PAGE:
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Kelo v. City of New London

Citation. 545 U.S. 469 (2005)
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Brief Fact Summary.

The petitioners whose properties in the city of London were taken by the city for its development plan sued the city. There is no allegation that these properties were blighted or in poor condition. They were condemned only because they happen to be located in the development area. The City’s development plan was not adopted to benefit a particular class of identifiable individuals.

Synopsis of Rule of Law.

A State may transfer property from one private party to another if future use by the public is the purpose of the taking.


The city of New London suffered prolonged economic decline that led a state agency to designate the city a distressed municipality. To revitalize the city, New London approved a development plan to create more jobs, increase tax and revenues.The city’s development agent purchased property from willing sellers and proposed to use the power of eminent domain to acquire the remainder of the property from unwilling owners in exchange for just compensation.


Does the city’s disposition of private property to transfer it to another private party after paying just compensation qualifies as a public use within the meaning of the Takings Clause of the Fifth Amendment?


Yes, the city’s disposition of private property to transfer it to another private party after paying just compensation qualifies as a public use within the meaning of the Takings Clause of the Fifth Amendment. This is because the City’s purpose of eliminating the social and economic blight qualifies as a valid public use. The City’s determination that the area was sufficiently distressed to justify a program of economic rejuvenation is entitled to the Court deference.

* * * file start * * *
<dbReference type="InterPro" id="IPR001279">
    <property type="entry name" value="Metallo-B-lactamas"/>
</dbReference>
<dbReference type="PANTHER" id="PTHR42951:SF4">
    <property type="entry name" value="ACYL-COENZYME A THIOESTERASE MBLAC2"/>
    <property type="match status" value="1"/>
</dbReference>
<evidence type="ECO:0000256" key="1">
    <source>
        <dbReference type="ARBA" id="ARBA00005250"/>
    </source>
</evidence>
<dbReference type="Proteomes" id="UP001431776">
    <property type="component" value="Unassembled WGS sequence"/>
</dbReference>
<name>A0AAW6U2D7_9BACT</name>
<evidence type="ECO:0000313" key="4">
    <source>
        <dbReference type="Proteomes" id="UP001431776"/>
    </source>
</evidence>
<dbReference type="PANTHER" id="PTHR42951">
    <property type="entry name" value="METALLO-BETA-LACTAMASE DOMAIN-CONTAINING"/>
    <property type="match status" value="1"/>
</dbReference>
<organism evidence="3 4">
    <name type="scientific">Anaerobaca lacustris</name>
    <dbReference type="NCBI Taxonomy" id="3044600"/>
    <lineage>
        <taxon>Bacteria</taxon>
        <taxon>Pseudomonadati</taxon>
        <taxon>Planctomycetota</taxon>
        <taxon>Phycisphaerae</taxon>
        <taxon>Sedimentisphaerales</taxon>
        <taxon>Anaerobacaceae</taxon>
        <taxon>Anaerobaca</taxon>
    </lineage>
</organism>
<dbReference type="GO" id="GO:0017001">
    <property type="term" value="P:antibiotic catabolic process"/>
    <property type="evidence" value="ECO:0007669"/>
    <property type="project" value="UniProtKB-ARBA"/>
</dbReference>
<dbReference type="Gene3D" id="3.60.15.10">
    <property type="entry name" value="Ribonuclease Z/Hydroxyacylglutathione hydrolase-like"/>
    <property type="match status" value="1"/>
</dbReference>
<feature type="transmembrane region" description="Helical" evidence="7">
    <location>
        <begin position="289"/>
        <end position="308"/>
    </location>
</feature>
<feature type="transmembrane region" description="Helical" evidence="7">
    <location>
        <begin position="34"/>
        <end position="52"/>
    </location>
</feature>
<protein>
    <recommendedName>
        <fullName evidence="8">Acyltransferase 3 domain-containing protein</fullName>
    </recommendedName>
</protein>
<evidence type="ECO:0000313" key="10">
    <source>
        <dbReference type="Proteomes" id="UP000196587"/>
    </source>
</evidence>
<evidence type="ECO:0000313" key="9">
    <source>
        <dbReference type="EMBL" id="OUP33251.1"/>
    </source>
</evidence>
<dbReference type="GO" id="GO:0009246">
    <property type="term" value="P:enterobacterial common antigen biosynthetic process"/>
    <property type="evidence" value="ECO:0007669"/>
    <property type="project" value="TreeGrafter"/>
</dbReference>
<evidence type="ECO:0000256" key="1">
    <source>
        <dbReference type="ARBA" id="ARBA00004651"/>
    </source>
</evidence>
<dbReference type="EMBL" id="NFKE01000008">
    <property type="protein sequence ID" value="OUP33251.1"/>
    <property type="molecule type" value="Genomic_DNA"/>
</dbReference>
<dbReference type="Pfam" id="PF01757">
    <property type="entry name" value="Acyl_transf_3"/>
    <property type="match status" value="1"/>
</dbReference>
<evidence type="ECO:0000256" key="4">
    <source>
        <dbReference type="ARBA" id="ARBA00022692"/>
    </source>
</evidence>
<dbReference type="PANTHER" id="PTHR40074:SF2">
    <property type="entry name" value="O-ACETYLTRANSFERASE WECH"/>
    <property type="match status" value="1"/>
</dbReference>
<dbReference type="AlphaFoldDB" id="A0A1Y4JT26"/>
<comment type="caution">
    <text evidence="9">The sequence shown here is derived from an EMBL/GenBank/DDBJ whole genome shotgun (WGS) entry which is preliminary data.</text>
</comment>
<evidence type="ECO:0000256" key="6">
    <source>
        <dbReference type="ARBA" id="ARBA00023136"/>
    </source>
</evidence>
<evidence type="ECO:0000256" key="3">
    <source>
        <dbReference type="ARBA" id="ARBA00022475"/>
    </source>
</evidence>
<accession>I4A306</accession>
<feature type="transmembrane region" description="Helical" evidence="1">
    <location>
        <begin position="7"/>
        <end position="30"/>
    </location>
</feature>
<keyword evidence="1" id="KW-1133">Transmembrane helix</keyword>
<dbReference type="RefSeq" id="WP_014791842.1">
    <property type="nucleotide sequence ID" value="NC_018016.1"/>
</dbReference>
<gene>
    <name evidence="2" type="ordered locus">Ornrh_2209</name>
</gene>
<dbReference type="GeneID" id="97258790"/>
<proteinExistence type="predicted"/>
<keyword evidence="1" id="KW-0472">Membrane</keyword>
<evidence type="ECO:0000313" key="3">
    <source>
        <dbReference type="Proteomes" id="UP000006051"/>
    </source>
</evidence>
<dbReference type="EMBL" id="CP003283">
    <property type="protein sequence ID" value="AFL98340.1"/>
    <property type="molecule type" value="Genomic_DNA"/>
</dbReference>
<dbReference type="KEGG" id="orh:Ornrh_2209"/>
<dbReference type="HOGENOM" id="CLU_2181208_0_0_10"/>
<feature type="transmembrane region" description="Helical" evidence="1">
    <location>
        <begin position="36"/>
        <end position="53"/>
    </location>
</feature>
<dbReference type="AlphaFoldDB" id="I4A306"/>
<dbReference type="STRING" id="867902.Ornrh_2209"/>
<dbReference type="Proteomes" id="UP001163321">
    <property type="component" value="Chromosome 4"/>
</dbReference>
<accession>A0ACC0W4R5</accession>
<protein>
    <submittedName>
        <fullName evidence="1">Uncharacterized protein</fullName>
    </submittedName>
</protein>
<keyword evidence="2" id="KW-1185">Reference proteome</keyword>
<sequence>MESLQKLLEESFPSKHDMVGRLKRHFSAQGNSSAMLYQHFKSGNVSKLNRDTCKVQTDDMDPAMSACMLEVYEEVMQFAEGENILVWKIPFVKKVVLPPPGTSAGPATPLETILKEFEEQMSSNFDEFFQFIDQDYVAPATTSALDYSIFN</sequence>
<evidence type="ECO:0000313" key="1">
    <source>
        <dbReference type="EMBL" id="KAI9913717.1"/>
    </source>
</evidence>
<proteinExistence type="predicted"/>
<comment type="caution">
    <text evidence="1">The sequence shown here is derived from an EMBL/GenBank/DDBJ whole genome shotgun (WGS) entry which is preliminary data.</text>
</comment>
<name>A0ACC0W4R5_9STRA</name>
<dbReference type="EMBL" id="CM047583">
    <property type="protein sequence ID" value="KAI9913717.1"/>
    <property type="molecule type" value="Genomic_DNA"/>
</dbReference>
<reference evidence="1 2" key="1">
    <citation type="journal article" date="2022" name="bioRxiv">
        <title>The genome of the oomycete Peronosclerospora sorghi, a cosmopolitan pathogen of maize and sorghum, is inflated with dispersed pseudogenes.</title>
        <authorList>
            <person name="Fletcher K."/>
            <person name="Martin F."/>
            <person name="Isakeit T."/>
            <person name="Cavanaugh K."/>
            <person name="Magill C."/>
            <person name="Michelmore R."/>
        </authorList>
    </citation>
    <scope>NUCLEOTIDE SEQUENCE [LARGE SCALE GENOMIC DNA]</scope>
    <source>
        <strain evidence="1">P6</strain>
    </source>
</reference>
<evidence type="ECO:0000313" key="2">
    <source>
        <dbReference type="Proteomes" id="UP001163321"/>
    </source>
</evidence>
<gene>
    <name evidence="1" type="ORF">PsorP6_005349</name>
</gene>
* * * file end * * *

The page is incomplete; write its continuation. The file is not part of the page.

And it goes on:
Justice O’Connor and Thomas

O’Connor: Economic development takings are not constitutional. The Court already emphasized the importance of deferring to legislative judgments about public purpose. However, the Court noted that a purely private taking could not withstand the scrutiny of the public use requirement and it would serve no legitimate purpose of government. Unlike any previous cases, where the Court held the takings valid, here New London did not claim that petitioners‘ homes are the source of any social harm.

Thomas: The Court shall not defer to a legislature’s determination of circumstances that establish when a search of a home would be reasonable. The government may take property only if it actually uses or gives the public a legal right to use the property. The benefits of economic development plan, however, will fall disproportionately on poor communities against the highest and best social use.


Justice Kennedy

A Court confronted with a plausible accusation of impermissible favoritism to private parties should treat the objection as a serious one and review the record to see if it has merit. Here, the trial court conducted a careful and extensive inquiry and concluded that benefiting the private entities was not the primary motivation or effect of the development plan. Unlike the majority’s opinion, a more stringent standard of review might be appropriate for the takings at issue, because there may be private transfers in which the risk of undetected impermissible favoritism of private parties is so acute that a presumption of invalidity is warranted under the Takings Clause.


The Court has refused to establish rigid formulas with respect to public use of land in favor of affording legislatures broad latitude in determining what public needs justify the use of the takings power. The City of New London has carefully formulated an economic development plan that it believes will provide appreciable benefits to the community. The plan unquestionably serves a public purpose, the takings challenged here satisfy the public use requirement.

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